A common strategy for teaching symbolic representation is to teach math ideas concretely at first, using visual and physical representations as mentioned previously. Once students have a sufficient understanding of the concept, then you may introduce symbols.
Keep in mind, however, that symbols are abstract. This means that students may struggle with comprehending them as well as they do concrete symbols. It helps to continue to remind students of concrete representations while moving through symbolic representation. Don’t be afraid to move back to physical and visual representations to clear up any confusion!
4. Linguistic Representation of Math Ideas
Similarly to symbolic representation, linguistic representation (sometimes referred to as “verbal representation”) is another facet of math ideas that we tend to implement naturally throughout our math lessons. Using phrases such as “greater than” to represent inequality and “sum” to represent the result of addition are all examples of linguistic representation of math ideas, and they go to show how common linguistic representation can be in our classrooms–certainly you’ve used these phrases at least once!
So how can we implement linguistic representation intentionally and in a manner that is most beneficial to our students? I think it bears repeating that, just like with the symbols of symbolic representation, the language of math is just that–an entirely new language to your students. Be conscious of the fact that your students are learning this new language!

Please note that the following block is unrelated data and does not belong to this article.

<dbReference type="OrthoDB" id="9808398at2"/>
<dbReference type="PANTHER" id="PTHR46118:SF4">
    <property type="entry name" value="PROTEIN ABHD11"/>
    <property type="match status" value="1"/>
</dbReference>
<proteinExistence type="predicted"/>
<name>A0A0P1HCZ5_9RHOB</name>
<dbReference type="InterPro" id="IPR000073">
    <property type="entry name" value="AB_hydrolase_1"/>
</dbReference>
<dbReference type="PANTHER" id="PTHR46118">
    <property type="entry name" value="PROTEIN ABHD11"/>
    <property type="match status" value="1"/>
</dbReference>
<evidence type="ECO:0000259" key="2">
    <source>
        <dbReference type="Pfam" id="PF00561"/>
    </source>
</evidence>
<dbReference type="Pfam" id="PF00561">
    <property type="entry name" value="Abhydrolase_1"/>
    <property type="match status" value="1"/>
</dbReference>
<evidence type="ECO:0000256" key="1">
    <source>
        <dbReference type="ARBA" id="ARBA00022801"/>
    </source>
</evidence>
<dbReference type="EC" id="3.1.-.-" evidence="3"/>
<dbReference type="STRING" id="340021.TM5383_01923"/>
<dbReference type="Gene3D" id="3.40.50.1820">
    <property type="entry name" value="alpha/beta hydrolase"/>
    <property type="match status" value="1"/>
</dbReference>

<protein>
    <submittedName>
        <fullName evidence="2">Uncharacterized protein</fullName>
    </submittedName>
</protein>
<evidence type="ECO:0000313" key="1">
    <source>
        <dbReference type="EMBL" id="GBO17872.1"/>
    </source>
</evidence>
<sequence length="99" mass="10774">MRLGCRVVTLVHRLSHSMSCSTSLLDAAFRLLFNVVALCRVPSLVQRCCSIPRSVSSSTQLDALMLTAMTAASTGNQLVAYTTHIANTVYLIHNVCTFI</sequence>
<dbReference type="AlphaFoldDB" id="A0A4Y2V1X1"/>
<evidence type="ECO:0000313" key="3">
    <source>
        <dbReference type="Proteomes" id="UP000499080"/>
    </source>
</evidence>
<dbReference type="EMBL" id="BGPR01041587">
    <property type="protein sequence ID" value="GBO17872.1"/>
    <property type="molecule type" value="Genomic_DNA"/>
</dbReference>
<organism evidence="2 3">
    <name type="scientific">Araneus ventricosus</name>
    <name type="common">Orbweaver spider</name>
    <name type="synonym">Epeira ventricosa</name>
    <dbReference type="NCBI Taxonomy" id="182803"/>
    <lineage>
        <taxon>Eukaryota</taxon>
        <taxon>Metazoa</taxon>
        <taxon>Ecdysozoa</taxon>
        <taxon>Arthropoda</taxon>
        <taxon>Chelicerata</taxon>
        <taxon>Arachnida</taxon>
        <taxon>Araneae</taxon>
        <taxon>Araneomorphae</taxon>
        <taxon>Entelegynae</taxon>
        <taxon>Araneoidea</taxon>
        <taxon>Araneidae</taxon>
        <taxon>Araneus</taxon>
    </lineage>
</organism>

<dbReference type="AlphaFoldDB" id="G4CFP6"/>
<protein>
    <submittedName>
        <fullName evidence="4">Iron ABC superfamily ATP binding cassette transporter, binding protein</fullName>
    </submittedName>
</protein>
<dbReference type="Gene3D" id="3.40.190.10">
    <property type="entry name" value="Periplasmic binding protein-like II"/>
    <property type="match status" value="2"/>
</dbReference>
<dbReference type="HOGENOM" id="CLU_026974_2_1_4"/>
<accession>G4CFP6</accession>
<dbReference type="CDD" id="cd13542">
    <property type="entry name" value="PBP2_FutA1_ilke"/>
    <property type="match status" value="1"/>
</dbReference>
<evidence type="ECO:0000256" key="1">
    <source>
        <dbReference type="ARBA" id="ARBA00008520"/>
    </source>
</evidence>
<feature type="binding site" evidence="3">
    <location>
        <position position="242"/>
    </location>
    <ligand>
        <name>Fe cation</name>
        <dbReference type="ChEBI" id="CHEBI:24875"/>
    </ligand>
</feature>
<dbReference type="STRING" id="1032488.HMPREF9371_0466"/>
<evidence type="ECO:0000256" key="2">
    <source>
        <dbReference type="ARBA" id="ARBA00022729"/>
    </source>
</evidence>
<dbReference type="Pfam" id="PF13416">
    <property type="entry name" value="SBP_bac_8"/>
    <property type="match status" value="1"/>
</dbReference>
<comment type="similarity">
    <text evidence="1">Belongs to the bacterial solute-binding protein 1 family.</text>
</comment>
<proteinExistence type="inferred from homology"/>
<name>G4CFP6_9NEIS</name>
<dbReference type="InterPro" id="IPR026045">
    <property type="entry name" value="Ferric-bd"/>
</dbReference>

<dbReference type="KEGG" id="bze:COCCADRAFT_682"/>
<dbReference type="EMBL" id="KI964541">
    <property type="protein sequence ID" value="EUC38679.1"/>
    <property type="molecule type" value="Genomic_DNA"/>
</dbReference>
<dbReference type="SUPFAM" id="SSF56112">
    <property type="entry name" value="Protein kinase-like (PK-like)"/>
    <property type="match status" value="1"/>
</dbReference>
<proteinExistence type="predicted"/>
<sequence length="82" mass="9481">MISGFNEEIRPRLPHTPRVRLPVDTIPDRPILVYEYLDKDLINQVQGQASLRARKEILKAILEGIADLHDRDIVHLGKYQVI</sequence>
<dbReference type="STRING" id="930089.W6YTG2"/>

In everything, repetition is key. While you shouldn’t necessarily start throwing huge words at your students, you also shouldn’t shy away from speaking this mathematical language altogether. At the risk of sounding like a broken record, you know your classroom best! Try to strike an even balance between challenging your students but not overwhelming them.
The significance of linguistic representation of math ideas stems from the fact that students should be able to verbally explain not only the math problem and solution, but also clearly communicate their thought process as they work through it. This is why I am a huge supporter of think-pair-share, especially in math! Just about every single math workshop unit of mine uses think-pair-share at some point, and for good reason. Verbally working through a problem with their peers helps to clarify students’ thinking processes and strategies. Regular use of think-pair-share is an excellent way to take advantage of linguistic representation.